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RE: A Hardware Question

The obvious question to ask is: how much raw processing power do you need?
Will your thousands of processes each need several/many MIPS of CPU, or are
they (individually) relatively low-powered.

I ask because as Peter Welch has shown, KRoC can support many (100,000+)
processes very well on modern CPUs, and certainly used to support SMP
setups. The overheads associated with KRoC are much lower than "normal"
threading setups. There are also options to use Ethernet should that be

But as you'd guess, this only helps if the computational power of, say, a
modern 4-way Opteron cluster (or, cheaper, a dual core Athlon-64) is
sufficient. I note Eric's suggestion of a DSP, and Transtech might indeed
have useful experience to relate. But he's right in considering them harder
to program well.


> Okay folks, I have a question about buying parallel hardware.
> If I were wanting to buy hardware today, and I wanted fine-grained
> (-ish) parallelism, what would I do?  (Oh, btw I am asking you folks
> because I really would want to run occam on it).
> My problem is that I don't think that an OTS cluster of workstations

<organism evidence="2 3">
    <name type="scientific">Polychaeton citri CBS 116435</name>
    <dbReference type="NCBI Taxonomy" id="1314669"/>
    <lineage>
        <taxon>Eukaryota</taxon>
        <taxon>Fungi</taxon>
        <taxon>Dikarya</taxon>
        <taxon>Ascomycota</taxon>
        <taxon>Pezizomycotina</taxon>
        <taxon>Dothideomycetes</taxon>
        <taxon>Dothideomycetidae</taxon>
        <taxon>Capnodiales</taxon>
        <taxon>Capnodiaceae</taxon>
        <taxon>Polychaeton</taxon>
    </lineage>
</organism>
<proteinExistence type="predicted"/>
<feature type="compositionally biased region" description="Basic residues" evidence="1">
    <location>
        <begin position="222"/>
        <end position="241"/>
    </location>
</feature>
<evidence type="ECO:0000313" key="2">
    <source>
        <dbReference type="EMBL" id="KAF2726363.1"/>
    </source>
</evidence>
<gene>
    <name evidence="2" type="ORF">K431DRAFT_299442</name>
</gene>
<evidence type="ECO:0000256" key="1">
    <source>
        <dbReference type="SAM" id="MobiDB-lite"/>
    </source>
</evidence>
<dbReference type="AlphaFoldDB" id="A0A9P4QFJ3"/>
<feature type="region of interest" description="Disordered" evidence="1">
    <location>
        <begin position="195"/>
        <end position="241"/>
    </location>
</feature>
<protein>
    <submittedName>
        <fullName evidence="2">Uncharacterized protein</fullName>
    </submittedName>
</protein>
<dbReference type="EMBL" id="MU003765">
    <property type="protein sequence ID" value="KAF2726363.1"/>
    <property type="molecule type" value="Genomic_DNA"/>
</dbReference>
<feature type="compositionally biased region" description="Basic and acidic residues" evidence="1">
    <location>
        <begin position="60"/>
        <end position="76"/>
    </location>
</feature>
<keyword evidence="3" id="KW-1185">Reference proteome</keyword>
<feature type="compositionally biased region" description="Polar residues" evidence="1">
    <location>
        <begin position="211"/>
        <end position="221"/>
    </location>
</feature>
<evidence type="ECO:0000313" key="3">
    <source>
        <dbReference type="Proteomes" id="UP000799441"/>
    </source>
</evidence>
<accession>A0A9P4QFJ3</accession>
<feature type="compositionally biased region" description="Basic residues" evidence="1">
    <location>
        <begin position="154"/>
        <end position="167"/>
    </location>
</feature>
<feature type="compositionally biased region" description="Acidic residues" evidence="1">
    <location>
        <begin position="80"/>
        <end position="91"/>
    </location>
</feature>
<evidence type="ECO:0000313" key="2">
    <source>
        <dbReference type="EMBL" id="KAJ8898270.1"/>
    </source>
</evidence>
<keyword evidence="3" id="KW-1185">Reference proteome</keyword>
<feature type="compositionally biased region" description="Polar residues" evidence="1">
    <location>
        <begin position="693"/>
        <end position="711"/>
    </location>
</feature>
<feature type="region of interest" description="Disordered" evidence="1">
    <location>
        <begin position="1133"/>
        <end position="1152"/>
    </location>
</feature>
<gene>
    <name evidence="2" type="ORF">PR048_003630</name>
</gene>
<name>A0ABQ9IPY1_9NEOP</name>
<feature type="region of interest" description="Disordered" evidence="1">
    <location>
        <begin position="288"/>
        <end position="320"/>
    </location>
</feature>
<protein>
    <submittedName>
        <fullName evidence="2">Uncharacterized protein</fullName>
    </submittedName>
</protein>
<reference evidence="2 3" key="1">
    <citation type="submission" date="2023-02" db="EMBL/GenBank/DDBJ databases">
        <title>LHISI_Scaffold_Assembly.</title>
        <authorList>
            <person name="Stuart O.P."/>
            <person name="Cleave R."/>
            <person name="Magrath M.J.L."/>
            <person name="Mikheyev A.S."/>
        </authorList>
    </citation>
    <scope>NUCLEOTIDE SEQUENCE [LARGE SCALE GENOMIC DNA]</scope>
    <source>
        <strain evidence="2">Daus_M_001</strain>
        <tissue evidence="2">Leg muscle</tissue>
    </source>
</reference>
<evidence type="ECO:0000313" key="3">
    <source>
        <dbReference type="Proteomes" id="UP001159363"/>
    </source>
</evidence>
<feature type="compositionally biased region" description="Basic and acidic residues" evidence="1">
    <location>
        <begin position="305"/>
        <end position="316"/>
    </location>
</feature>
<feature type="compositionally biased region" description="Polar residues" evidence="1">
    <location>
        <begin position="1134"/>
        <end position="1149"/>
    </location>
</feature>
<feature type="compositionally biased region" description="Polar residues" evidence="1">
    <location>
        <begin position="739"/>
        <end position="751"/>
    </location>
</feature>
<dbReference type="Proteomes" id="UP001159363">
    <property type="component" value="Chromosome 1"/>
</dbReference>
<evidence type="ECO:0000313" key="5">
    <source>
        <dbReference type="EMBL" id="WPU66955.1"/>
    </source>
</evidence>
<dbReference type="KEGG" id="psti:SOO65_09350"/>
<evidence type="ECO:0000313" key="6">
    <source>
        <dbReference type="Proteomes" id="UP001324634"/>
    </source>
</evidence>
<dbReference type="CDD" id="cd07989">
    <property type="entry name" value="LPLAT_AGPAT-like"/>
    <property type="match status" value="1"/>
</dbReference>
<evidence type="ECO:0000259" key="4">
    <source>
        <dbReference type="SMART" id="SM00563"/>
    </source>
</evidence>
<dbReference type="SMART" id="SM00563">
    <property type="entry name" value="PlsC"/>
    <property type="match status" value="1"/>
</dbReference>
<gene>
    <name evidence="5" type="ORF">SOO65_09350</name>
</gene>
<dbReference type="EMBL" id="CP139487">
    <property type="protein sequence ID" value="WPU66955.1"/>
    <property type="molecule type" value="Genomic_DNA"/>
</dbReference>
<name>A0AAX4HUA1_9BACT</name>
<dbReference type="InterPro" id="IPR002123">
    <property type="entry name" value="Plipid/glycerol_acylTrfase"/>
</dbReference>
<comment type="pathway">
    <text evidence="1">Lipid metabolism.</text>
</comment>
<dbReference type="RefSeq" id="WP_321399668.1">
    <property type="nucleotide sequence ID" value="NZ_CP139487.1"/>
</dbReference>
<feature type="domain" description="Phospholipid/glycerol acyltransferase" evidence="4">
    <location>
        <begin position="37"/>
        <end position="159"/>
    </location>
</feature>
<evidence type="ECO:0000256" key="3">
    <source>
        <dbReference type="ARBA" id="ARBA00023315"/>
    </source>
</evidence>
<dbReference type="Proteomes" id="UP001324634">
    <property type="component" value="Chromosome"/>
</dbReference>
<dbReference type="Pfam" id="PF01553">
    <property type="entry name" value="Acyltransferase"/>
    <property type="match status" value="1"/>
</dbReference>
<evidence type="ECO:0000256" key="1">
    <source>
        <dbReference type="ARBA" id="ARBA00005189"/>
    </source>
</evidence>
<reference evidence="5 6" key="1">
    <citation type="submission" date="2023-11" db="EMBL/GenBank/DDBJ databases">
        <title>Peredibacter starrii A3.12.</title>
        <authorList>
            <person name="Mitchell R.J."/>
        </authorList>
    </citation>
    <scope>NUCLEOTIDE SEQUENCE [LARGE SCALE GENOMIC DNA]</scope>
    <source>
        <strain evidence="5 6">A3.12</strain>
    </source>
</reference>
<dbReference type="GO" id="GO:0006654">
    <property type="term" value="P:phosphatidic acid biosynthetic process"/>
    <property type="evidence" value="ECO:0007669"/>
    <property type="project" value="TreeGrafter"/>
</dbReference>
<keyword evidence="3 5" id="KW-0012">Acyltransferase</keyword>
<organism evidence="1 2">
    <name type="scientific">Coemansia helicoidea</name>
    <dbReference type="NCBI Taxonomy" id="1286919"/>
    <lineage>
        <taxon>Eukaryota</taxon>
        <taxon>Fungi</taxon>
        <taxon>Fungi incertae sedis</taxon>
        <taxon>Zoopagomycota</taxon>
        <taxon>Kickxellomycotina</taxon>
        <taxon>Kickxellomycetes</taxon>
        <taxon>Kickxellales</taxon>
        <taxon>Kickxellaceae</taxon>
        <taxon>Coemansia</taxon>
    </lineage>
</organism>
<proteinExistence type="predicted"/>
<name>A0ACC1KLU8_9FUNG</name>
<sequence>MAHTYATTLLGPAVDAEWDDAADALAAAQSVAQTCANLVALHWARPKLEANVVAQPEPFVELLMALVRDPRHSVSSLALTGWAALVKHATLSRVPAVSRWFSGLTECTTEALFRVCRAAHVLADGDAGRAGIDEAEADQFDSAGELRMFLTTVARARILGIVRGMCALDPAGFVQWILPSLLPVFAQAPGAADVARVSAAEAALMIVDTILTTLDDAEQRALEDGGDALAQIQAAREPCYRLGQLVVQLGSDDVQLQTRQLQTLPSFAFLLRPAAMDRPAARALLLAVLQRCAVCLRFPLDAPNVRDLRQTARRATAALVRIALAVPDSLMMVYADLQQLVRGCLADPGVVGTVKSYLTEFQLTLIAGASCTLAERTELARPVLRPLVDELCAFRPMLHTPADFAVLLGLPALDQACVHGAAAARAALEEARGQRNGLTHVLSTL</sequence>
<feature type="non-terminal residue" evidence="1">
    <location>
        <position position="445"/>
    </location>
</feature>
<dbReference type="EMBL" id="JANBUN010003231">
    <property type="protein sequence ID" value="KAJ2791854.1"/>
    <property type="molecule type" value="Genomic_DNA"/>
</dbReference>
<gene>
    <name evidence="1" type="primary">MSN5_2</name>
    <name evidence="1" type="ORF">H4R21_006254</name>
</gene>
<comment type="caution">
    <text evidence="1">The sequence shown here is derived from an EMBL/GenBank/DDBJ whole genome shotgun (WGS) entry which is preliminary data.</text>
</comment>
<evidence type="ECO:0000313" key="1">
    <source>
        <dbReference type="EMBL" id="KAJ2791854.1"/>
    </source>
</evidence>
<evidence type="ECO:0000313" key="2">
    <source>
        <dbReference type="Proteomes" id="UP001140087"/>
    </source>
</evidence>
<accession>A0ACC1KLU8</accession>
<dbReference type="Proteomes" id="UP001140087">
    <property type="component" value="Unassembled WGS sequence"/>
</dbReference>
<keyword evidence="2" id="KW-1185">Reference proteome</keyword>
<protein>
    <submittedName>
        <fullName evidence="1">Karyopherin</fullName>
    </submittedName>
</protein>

> linked by fast ethernet would be good enough, as you might able to see
> from the following specs:
> Processes that were numerous (typically 1,000 to 10,000) but fairly
> compact (say a thousand bytes of code each, perhaps more).
> Communications that are small packet-size, with frequent exchanges (does
> me no good to save 'em up and send a book-sized transfer, I need lots of
> little packets going back and forth).
> Not much locality, so any one of my processes can want to talk to any
> other.
> I am focussed on high-level issues these days, so I am out of touch with
> the hardware that is available.  Does anyone know if there is stuff out
> there that would be appropriate?
> I should tell you that my preference is to use Macintosh hardware, for
> programming and interface reasons, but I realise that that might keep me
> separated from occam for a long, long time.... :-(
> Any thoughts, suggestions or hoots of laughter would be accepted
> graciously.
> Richard Loosemore.